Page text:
Although the calendar passed May the Fourth (be with you) and Cinco de Mayo, the days are running together that the one thing I forgot was the end of April. Days are blurring together to the point that I forgot that Thursday was senior day at some local stores. I do not mind the label of a senior citizen. It means that I survived to wear that moniker.
So that I can correct this senior moment, it is time to talk about the one numismatic-related bill introduced in the House of Representatives in April.
H.R. 6555: United States Semiquincentennial Quarter Series Act
The United States Semiquincentennial Quarter Series Act (H.R. 6555) would create a five quarters program to celebrate the U.S. Semiquincentennial (250 years) in 2026. If the bill passes, the U.S. Mint will “issue quarter dollars in 2026 with up to five different designs emblematic of the United States semiquincentennial. One of the quarter dollar designs must be emblematic of a woman’s or women’s contribution to the birth of the Nation or the Declaration of Independence or any other monumental moments in American History.”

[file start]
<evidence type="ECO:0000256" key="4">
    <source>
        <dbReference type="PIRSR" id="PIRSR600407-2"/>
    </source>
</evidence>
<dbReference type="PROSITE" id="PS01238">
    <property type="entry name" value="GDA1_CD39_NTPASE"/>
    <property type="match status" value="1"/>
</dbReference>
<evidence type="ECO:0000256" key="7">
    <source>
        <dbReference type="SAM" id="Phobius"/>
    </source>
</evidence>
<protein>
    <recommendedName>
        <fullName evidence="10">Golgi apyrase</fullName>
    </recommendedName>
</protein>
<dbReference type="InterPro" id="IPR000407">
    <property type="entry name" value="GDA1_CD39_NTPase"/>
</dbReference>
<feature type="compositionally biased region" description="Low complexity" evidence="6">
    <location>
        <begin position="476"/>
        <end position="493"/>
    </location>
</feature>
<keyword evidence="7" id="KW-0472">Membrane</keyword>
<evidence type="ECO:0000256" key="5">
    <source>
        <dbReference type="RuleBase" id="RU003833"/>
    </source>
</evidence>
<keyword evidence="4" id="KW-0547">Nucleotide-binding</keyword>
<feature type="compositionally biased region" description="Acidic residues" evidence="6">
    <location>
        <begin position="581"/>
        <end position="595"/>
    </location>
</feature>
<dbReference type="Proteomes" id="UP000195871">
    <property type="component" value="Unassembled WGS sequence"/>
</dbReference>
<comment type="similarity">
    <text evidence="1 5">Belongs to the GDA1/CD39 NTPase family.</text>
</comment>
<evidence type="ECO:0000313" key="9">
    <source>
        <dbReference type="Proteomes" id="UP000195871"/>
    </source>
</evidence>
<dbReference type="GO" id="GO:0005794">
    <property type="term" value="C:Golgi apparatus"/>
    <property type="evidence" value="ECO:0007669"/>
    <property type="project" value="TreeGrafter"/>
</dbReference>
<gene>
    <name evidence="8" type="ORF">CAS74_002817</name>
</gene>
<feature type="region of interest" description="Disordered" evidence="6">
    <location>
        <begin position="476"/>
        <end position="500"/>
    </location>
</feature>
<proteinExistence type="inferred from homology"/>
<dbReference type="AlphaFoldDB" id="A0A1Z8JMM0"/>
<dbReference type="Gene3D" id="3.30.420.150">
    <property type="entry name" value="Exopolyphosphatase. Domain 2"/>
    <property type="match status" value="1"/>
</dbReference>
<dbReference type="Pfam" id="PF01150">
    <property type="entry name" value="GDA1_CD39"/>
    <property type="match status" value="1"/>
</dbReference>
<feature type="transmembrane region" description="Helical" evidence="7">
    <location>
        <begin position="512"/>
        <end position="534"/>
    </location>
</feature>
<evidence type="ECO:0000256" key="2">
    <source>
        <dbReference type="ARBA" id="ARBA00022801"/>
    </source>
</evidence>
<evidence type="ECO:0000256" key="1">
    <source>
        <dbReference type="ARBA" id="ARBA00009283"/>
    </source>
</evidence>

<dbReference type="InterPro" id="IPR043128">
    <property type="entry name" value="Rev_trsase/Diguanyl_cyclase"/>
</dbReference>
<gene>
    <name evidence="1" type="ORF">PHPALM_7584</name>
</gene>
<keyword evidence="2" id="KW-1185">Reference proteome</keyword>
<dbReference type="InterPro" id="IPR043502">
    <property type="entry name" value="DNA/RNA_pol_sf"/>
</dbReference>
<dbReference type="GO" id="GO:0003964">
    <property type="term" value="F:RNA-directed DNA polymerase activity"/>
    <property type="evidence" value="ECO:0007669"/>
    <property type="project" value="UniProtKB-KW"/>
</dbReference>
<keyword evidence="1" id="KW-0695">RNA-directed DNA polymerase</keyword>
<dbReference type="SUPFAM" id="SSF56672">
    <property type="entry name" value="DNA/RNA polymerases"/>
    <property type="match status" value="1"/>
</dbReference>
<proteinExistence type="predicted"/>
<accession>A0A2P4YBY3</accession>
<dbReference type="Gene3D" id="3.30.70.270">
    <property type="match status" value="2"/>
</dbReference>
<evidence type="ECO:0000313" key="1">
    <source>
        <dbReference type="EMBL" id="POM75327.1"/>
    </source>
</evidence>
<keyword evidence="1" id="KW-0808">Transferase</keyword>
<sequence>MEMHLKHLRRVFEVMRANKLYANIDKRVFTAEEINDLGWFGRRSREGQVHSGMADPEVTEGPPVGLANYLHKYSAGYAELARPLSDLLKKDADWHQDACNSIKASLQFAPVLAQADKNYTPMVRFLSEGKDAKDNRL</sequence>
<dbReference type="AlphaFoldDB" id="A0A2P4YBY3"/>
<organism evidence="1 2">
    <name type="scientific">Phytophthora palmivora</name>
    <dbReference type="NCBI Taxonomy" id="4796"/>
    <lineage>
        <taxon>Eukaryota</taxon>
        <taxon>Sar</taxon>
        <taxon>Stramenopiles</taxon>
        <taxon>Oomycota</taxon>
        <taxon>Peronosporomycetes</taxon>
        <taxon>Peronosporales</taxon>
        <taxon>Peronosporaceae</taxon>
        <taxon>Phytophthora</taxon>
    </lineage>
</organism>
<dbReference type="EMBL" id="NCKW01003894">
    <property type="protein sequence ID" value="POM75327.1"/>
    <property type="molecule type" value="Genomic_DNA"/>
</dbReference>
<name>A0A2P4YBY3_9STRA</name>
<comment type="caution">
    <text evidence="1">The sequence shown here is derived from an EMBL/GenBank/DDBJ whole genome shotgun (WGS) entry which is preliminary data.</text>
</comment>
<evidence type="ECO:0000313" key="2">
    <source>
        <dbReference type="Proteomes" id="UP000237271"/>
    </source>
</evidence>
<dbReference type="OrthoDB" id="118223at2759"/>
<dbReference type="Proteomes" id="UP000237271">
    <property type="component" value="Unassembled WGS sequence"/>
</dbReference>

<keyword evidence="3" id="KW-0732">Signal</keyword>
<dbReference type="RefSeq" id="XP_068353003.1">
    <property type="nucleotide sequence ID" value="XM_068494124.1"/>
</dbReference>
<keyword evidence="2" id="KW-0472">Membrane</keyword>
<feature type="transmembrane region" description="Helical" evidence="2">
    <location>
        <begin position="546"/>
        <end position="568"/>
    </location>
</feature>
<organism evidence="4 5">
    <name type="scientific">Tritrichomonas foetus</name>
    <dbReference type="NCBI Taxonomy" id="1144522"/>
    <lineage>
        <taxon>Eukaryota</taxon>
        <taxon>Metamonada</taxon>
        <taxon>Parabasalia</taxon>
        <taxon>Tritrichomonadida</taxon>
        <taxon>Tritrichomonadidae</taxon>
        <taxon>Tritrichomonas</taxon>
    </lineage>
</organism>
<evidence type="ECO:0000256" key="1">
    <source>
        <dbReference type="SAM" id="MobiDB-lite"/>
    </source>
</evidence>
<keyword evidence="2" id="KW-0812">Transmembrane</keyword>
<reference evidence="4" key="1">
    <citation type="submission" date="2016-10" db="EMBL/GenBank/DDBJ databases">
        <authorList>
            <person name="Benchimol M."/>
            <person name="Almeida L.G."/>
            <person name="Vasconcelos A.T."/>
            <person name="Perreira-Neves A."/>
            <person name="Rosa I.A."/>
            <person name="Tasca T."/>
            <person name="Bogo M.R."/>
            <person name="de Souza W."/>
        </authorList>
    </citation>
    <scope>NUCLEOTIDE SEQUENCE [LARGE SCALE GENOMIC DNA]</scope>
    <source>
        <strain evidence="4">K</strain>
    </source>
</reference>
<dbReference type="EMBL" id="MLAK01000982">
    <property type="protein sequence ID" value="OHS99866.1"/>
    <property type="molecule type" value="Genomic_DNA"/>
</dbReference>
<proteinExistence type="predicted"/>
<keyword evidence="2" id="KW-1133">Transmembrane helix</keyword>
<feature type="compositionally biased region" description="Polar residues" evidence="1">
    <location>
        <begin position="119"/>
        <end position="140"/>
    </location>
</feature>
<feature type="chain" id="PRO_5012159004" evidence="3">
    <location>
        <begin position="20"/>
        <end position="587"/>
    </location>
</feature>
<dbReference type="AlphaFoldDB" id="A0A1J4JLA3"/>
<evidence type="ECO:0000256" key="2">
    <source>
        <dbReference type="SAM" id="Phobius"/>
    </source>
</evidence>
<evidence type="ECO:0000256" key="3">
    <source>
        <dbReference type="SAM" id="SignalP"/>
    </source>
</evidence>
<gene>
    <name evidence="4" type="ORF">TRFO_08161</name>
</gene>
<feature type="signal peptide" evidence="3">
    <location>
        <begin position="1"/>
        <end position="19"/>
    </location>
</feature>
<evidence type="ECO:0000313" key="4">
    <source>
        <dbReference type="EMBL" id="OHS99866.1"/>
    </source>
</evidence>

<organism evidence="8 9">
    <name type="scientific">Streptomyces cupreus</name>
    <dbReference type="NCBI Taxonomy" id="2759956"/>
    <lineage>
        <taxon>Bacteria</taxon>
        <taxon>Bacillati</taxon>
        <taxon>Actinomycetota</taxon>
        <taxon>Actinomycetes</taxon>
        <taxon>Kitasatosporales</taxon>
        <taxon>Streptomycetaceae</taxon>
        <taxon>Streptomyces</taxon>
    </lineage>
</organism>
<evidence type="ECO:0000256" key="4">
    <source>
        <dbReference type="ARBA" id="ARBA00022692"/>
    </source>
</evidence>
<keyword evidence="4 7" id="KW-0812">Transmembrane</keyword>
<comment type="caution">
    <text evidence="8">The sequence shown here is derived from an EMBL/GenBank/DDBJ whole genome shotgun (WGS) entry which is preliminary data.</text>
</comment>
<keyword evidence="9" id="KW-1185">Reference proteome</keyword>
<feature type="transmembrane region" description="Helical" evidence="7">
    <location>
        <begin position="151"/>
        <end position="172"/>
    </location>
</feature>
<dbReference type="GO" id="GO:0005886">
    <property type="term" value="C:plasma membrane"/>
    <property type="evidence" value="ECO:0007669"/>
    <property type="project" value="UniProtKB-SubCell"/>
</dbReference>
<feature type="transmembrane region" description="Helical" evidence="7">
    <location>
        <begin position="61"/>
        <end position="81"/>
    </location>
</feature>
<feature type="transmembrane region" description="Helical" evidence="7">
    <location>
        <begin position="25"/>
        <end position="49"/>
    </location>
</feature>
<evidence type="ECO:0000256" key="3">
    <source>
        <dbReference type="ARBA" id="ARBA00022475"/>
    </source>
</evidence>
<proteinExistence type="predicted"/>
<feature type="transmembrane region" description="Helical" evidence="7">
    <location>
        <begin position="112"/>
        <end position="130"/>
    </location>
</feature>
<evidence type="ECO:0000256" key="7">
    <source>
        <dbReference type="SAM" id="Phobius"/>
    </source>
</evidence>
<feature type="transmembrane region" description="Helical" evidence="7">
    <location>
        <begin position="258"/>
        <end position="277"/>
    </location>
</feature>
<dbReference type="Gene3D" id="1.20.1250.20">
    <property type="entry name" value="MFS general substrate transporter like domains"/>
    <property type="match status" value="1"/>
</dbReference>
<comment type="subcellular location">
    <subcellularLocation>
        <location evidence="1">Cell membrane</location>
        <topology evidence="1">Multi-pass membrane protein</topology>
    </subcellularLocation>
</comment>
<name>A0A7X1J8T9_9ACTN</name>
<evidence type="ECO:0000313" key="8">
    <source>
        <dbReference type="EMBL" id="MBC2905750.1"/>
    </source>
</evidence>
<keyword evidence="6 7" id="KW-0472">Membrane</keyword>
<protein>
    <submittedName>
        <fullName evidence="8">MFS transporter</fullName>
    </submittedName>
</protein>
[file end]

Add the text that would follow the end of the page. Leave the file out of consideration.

According to the bill, the Secretary “may” mint “$1 coins with designs emblematic of the United States semiquincentennial.”
H.R. 6555 takes a different approach than the Bicentennial coinage. For the Bicentennial, the program lasted two years, 1975-1976. The coins were dated 1776-1976, and the reverse of the quarter, half-dollar, and dollar coins were redesigned. The previous designs returned in 1977.
The country is busy with other issues rather than being concerned with the nation’s semiquincentennial. But it is nice to think about a celebration than the worries we are going through today.